The Non-Academic Staff Union of Universities and Associated Institutions (NASU) and the Senior Staff Association of Universities’ Teaching Hospitals Research Institutes and Associated Institutions (SSAUTHRIAI) have blamed the persistent industrial actions in the country for the non-implementation of agreements.
The General Secretary of NASU, Peters Adeyemi, stated this to newsmen on Sunday, in Abuja.
Adeyemi, who lamented the non-implementation of agreements reached with unions in research institutions 10 years ago, blamed government officials for signing agreements only to end strikes without any intention of fulfilling the terms of those agreements.
“We have had to contended with the problem of government and employers of labour in our country abdicating their responsibility and refusing to honour signed agreements,” he said.
Adeyemi said that the volume of industrial crises that had occurred in Nigeria was as a result of refusal of government, particularly the Federal Government, to honestly and faithfully implement agreements that they freely entered into with the unions.
According to him, it is becoming problematic because every day, government signs Memorandum of Understanding (MoU) and Memorandum of Agreements (MoA).
”It seems, to a large extent, that such actions are nothing, but a fire brigade approach on the part of the Federal Government to get striking workers back to work.
”They sign these MoUs and MoAs, when they know, they are not going to do anything to address the grievances of the unions. I am not sure the Federal Government even knows the number of MoUs and MoAs they have signed in recent times,” he said.
The NASU president insisted that the implication of the path the government has adopted would only lead to many more strikes and the unions will be legitimately right for prosecuting a strike.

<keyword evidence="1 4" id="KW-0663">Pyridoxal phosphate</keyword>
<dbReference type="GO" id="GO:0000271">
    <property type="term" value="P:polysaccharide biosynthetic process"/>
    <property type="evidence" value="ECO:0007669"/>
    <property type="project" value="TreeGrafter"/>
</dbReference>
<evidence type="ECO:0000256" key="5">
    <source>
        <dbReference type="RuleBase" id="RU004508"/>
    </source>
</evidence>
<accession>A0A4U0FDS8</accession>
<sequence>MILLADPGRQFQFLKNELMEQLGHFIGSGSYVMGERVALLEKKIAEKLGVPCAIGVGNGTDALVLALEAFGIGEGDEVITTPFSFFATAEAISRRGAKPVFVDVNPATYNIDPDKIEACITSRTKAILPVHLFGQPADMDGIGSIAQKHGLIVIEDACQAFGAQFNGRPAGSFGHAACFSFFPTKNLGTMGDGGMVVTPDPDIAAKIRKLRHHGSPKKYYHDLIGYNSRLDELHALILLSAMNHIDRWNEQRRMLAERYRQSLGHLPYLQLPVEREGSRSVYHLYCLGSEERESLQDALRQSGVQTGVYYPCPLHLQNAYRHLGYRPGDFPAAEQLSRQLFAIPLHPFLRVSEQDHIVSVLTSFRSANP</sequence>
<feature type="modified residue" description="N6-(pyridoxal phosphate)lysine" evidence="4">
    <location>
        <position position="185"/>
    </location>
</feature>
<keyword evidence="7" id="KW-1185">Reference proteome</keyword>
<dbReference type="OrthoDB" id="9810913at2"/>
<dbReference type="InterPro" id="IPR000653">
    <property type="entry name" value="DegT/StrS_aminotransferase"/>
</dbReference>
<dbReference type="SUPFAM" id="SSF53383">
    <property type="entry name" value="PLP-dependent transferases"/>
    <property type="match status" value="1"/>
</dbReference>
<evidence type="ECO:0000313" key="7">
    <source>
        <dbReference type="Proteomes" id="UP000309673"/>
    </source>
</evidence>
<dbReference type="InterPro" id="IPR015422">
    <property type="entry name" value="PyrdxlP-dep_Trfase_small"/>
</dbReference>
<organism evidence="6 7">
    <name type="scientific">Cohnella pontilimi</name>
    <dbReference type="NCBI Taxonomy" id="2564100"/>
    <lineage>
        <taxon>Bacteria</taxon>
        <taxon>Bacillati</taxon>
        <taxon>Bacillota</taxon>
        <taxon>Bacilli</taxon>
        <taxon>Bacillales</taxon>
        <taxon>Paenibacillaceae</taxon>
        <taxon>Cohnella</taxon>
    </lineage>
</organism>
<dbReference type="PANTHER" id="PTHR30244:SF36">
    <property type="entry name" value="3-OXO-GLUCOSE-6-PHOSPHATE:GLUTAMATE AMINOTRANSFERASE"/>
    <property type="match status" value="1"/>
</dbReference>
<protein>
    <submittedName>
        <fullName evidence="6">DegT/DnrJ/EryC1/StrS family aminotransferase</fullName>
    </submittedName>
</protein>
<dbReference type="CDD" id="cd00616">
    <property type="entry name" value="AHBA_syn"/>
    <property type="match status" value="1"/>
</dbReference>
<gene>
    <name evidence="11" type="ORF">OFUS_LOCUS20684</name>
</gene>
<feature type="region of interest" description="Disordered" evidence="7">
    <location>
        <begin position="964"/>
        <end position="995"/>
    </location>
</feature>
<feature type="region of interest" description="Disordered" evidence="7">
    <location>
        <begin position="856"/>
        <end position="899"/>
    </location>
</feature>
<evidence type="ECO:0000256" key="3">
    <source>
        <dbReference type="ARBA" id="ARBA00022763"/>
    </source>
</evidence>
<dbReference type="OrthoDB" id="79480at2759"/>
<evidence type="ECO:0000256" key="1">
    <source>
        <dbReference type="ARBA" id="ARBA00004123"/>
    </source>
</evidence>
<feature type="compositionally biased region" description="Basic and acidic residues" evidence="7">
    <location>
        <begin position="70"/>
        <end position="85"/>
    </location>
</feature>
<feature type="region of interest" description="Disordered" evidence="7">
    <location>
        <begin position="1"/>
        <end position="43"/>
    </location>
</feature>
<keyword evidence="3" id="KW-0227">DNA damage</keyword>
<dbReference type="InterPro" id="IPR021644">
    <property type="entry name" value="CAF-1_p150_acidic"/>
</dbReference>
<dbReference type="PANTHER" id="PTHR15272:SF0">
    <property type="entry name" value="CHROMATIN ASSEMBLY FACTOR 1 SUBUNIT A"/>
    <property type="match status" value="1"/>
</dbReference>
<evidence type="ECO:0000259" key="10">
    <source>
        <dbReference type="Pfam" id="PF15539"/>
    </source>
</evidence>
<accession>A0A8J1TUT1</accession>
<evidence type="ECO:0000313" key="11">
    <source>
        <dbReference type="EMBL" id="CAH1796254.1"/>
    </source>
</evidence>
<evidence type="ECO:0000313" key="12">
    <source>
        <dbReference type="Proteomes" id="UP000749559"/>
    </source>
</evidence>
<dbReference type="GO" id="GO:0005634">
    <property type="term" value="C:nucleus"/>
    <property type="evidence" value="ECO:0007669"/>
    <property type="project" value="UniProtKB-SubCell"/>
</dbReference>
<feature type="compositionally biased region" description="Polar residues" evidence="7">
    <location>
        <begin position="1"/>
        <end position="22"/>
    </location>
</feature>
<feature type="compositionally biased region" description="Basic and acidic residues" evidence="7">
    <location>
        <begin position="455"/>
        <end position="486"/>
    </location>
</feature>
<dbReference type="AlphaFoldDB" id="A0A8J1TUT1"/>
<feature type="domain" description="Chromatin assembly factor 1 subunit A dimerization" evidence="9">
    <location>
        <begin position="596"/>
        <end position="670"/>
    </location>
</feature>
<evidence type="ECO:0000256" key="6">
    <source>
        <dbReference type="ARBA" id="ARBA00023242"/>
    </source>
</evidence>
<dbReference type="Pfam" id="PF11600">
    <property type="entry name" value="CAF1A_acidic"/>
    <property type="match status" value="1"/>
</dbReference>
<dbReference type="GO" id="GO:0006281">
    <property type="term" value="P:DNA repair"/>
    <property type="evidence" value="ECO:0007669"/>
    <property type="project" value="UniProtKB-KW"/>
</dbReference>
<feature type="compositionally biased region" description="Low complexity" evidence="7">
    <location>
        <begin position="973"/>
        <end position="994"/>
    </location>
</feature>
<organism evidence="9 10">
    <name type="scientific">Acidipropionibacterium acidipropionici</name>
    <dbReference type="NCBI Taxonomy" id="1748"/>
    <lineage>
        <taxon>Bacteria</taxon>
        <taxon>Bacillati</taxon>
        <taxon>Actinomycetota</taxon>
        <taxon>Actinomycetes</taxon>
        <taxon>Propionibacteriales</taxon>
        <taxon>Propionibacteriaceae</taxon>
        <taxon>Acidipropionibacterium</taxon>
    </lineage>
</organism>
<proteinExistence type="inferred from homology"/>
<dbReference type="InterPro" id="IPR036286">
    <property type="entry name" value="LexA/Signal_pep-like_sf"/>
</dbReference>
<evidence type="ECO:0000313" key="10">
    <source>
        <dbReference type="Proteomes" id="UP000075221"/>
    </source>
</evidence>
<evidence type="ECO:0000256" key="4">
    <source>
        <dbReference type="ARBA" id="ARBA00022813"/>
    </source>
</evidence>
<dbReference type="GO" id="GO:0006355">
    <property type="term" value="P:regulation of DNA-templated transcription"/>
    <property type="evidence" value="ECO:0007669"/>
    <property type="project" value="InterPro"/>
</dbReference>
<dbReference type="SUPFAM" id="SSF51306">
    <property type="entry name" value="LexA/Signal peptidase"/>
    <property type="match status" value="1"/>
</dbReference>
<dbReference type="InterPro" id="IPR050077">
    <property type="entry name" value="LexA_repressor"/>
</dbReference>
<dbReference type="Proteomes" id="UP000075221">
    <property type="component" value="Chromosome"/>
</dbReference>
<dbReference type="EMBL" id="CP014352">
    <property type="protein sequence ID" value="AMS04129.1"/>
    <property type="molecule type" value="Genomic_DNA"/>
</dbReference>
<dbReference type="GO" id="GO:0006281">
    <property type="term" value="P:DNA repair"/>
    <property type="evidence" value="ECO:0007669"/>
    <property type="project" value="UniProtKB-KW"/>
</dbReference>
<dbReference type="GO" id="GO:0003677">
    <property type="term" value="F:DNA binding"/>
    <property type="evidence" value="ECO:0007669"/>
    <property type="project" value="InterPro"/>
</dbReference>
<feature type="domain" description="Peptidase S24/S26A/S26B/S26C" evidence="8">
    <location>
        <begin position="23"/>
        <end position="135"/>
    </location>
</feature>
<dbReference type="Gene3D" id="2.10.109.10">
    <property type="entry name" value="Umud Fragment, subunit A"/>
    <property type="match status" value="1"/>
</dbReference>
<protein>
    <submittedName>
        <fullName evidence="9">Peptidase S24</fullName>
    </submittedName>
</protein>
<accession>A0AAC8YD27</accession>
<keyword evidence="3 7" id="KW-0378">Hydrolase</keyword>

He added that this was because the moment they obtained these agreements, they go back to their members in good faith and the strike is suspended. But many months after that, nothing happens and a new set of agitations will then begin.
Adeyemi further explained that the insertion of timelines in agreements was meant to ensure adherence to a an implementation timetable, but regretted that this had not also helped the situation.
“Incidentally even when timelines are attached to these agreements, it does not serve as a motivation to do anything. We have had agreements where timelines of six weeks were agreed upon.
”But nothing happen after six months and even six years. This shows clearly that the Federal Government willingly enters into agreements knowing fully well it is not committed to doing anything,” he said.
Also, Mr Akintola Benjamin, President of SSAUTHRIAI, while reacting to the contentious issue, said that the Federal Government had shown lackadaisical attitude to respecting signed agreements.
According to him, the issues in contention included withdrawal of circular on non-skipping of salary grade level 10.
He said that although the unions in the research sub-sector secured a judgment for the implementation of the non-skipping, the Federal Government was yet to implement the policy service-wide, but had chosen to implement it only in a few ministries.
“We are saying that the judgment should be implemented service-wide, so that it will cut across the entire 14 ministries where research institutes are,” he said.
He added that the non implementation of the retirement age of 65 years, as applicable in the Nigerian universities, in the research institutions, was another issue.
“In the universities, the retirement age is 65 years for both academic and non-academic staff. The scheme that the research institutes run is the same with that of the universities. The Colleges of Education and Polytechnics are enjoying the 65 years retirement age.
”We are asking that both research and non-research staffers should also enjoy 65 years retirement age. The academic staff in research institutes are already enjoying this. We are saying it should be extended to all the staff, in order to stem migration from research institutes to other sub-sectors.
“We are also asking for the establishment of a regulatory body to be known as the National Research Institutes’ Commission (NARICOM) as we have National Universities Commission (NUC) for the universities and National Commission for Colleges of Education and others.
“We are agitated by inadequate funding of research institutes. We are demanding that research should enjoy specialised funding in order to encourage research activities. We are also seeking a review of our conditions of service.
”We have worked on it and submitted it to the Federal Government, but it has not taken any action on it. The one they released to us was manipulated so we rejected it. We are now calling on government to release the agreed version to us,” he said.
Akintola also said the recent 15-day ultimatum, which was issued based on the same demands made on Sept.10, is due to expire on Sept. 27, and the Federal Government is yet to respond to it.